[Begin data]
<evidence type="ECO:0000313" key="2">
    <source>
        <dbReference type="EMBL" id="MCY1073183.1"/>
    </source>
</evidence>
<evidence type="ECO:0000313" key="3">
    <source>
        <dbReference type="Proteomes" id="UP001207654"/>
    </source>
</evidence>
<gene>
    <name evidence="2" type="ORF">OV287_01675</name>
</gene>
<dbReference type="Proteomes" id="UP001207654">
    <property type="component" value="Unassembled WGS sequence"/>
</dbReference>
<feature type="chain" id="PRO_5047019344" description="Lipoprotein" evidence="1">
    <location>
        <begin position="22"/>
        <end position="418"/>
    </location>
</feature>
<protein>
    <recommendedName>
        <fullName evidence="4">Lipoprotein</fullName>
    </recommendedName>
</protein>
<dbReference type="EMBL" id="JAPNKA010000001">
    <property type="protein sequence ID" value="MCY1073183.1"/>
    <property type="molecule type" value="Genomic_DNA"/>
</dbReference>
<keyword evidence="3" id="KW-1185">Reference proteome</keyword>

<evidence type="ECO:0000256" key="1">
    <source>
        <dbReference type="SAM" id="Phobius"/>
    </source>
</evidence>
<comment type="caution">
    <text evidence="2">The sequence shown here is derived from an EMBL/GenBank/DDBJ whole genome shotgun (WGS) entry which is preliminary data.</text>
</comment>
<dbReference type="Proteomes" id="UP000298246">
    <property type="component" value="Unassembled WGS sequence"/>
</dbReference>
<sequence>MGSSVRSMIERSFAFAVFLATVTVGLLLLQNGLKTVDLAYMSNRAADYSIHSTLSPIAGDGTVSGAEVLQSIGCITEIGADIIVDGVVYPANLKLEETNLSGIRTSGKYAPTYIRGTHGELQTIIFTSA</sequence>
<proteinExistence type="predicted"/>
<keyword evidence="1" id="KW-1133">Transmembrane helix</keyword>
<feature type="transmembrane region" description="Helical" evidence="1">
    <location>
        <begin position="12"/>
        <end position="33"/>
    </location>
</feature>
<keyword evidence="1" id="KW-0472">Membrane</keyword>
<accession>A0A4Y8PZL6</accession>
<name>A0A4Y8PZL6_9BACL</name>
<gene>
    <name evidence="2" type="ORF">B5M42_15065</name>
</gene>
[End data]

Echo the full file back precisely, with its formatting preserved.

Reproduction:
<evidence type="ECO:0000313" key="2">
    <source>
        <dbReference type="EMBL" id="MCY1073183.1"/>
    </source>
</evidence>
<evidence type="ECO:0000313" key="3">
    <source>
        <dbReference type="Proteomes" id="UP001207654"/>
    </source>
</evidence>
<gene>
    <name evidence="2" type="ORF">OV287_01675</name>
</gene>
<dbReference type="Proteomes" id="UP001207654">
    <property type="component" value="Unassembled WGS sequence"/>
</dbReference>
<feature type="chain" id="PRO_5047019344" description="Lipoprotein" evidence="1">
    <location>
        <begin position="22"/>
        <end position="418"/>
    </location>
</feature>
<protein>
    <recommendedName>
        <fullName evidence="4">Lipoprotein</fullName>
    </recommendedName>
</protein>
<dbReference type="EMBL" id="JAPNKA010000001">
    <property type="protein sequence ID" value="MCY1073183.1"/>
    <property type="molecule type" value="Genomic_DNA"/>
</dbReference>
<keyword evidence="3" id="KW-1185">Reference proteome</keyword>

<evidence type="ECO:0000256" key="1">
    <source>
        <dbReference type="SAM" id="Phobius"/>
    </source>
</evidence>
<comment type="caution">
    <text evidence="2">The sequence shown here is derived from an EMBL/GenBank/DDBJ whole genome shotgun (WGS) entry which is preliminary data.</text>
</comment>
<dbReference type="Proteomes" id="UP000298246">
    <property type="component" value="Unassembled WGS sequence"/>
</dbReference>
<sequence>MGSSVRSMIERSFAFAVFLATVTVGLLLLQNGLKTVDLAYMSNRAADYSIHSTLSPIAGDGTVSGAEVLQSIGCITEIGADIIVDGVVYPANLKLEETNLSGIRTSGKYAPTYIRGTHGELQTIIFTSA</sequence>
<proteinExistence type="predicted"/>
<keyword evidence="1" id="KW-1133">Transmembrane helix</keyword>
<feature type="transmembrane region" description="Helical" evidence="1">
    <location>
        <begin position="12"/>
        <end position="33"/>
    </location>
</feature>
<keyword evidence="1" id="KW-0472">Membrane</keyword>
<accession>A0A4Y8PZL6</accession>
<name>A0A4Y8PZL6_9BACL</name>
<gene>
    <name evidence="2" type="ORF">B5M42_15065</name>
</gene>